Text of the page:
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How do plants respond to nutrient shortage by biomass allocation?

Hermans, C., Hammond, J. P., White, P. J. and Verbruggen, N. (2006) How do plants respond to nutrient shortage by biomass allocation? Trends in Plant Science, 11 (12). pp. 610-617. ISSN 1360-1385

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To link to this item DOI: 10.1016/j.tplants.2006.10.007

Abstract/Summary

Plants constantly sense the changes in their environment; when mineral elements are scarce, they often allocate a greater proportion of their biomass to the root system. This acclimatory response is a consequence of metabolic changes in the shoot and an adjustment of carbohydrate transport to the root. It has long been known that deficiencies of essential macronutrients (nitrogen, phosphorus, potassium and magnesium) result in an accumulation of carbohydrates in leaves and roots, and modify the shoot-to-root biomass ratio. Here, we present an update on the effects of mineral deficiencies on the expression of genes involved in primary metabolism in the shoot, the evidence for increased carbohydrate concentrations and altered biomass allocation between shoot and root, and the consequences of these changes on the growth and morphology of the plant root system.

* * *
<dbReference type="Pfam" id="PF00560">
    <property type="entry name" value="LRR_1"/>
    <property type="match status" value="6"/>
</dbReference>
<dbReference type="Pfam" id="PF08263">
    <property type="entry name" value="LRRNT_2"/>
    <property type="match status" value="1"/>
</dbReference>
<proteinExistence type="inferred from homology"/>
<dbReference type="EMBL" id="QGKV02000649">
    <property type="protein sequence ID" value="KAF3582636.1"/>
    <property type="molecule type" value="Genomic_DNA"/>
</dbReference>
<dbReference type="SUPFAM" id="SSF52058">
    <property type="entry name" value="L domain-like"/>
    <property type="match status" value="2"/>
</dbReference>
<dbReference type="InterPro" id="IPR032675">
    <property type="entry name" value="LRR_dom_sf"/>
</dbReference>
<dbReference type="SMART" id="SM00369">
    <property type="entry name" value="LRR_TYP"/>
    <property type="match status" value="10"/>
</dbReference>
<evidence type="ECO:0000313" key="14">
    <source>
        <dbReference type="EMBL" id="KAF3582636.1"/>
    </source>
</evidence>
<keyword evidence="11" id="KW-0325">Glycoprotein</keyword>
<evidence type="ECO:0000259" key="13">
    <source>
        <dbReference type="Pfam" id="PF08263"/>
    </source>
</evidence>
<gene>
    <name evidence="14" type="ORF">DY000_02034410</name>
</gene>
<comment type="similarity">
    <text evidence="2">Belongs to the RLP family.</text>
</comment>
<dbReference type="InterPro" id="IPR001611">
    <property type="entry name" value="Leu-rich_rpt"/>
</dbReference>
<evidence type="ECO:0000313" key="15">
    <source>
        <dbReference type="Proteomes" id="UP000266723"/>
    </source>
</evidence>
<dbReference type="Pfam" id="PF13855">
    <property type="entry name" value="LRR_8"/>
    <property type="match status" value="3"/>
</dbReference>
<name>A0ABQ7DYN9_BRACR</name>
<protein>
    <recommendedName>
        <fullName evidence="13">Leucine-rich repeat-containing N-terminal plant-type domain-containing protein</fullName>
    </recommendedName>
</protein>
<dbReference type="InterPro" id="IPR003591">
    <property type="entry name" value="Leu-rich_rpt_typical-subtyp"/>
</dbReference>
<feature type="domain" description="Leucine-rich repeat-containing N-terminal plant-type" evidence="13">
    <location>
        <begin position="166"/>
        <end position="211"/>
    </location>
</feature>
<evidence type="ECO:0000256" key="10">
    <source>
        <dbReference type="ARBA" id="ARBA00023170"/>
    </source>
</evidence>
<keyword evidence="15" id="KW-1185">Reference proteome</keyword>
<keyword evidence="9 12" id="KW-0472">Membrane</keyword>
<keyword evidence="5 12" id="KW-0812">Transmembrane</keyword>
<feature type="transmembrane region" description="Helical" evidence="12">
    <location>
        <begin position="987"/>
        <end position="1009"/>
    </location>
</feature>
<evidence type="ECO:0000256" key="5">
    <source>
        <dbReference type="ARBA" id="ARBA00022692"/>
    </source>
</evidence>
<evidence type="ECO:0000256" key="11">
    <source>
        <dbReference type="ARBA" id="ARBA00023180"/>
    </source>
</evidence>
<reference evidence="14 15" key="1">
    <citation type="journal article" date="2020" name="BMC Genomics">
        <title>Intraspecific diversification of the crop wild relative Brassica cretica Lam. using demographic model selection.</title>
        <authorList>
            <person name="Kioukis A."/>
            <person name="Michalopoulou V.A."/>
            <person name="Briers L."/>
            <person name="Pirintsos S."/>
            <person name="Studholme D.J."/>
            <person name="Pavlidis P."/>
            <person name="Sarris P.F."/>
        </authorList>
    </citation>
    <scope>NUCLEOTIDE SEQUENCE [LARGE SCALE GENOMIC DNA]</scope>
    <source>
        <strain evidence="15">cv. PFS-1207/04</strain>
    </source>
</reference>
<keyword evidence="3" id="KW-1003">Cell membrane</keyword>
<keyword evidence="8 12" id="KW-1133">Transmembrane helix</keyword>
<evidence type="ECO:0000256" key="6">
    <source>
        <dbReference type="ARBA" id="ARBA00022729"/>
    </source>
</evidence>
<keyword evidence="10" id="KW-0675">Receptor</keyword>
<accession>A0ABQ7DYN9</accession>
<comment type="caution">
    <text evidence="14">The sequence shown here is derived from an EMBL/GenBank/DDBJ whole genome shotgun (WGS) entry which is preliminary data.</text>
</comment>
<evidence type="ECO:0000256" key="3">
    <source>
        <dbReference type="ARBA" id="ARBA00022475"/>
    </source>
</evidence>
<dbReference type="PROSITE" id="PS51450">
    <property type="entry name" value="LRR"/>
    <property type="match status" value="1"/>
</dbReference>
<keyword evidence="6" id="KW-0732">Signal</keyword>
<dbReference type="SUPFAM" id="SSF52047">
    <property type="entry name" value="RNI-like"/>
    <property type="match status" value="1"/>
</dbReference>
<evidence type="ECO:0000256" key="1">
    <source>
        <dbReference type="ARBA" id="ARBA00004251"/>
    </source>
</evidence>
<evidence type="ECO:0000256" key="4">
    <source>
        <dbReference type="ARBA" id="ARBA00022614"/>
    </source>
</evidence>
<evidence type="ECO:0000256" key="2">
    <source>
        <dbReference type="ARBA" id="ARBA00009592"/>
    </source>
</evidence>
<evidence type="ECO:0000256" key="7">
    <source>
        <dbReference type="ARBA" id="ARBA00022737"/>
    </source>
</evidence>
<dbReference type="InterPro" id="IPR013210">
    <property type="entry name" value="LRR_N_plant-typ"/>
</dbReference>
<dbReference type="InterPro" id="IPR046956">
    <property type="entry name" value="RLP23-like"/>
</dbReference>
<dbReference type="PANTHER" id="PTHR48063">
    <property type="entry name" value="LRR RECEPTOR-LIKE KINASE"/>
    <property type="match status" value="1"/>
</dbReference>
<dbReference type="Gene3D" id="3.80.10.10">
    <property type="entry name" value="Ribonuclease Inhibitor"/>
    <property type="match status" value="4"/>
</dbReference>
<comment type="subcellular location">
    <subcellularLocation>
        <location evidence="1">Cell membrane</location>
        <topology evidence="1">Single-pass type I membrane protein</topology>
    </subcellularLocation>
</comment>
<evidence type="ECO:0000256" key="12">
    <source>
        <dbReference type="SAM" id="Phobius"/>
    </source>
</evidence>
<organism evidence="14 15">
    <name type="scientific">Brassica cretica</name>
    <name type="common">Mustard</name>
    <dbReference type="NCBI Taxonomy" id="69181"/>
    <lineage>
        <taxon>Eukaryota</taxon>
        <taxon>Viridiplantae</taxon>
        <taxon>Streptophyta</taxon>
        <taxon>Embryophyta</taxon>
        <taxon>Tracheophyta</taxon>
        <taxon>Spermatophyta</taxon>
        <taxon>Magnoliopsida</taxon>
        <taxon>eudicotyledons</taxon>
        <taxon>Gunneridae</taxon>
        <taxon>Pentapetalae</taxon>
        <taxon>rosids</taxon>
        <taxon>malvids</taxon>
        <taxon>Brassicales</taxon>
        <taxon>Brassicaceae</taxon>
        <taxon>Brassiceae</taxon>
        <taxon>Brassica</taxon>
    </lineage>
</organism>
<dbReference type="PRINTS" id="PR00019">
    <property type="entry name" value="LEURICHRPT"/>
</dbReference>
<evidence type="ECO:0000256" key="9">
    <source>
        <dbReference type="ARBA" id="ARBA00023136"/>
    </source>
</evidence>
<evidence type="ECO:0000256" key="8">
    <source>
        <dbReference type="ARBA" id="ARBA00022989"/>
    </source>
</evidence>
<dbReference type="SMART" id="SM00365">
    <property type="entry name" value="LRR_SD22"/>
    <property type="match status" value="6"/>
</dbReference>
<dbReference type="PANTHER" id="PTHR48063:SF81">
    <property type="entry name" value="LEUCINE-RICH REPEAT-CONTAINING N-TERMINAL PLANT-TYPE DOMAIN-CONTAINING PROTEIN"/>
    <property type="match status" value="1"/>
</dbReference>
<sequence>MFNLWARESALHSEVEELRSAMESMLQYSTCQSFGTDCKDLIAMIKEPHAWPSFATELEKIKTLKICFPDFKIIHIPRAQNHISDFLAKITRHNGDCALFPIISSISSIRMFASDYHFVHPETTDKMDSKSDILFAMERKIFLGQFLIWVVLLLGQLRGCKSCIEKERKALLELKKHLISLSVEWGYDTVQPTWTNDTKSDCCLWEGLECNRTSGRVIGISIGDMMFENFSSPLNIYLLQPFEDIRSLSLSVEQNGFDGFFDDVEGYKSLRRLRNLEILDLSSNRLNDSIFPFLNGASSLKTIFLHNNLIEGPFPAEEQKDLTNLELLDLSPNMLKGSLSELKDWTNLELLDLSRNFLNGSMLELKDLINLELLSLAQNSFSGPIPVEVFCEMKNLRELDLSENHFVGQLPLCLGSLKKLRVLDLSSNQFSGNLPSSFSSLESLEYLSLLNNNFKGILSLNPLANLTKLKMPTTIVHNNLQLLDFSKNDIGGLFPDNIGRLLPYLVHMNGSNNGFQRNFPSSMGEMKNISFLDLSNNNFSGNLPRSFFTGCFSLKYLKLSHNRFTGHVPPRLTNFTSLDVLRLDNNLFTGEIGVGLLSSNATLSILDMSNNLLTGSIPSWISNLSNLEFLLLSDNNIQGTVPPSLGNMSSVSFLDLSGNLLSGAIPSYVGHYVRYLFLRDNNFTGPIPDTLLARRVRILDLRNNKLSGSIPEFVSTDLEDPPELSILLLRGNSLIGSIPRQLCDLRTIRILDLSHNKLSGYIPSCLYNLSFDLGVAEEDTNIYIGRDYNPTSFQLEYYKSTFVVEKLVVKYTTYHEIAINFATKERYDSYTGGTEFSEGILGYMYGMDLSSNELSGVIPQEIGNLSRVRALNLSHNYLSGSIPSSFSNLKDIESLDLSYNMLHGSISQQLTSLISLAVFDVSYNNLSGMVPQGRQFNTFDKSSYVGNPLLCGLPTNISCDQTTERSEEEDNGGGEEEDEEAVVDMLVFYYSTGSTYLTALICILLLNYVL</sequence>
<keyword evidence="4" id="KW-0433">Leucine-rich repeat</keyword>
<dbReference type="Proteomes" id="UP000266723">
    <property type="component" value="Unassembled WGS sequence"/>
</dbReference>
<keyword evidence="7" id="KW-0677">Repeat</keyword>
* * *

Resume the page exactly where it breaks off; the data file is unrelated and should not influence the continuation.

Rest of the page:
Item Type:Article
Refereed:Yes
Divisions:Interdisciplinary centres and themes > Centre for Food Security
Faculty of Life Sciences > School of Agriculture, Policy and Development > Biodiversity, Crops and Agroecosystems Division > Crops Research Group
ID Code:33868
Publisher:Elsevier

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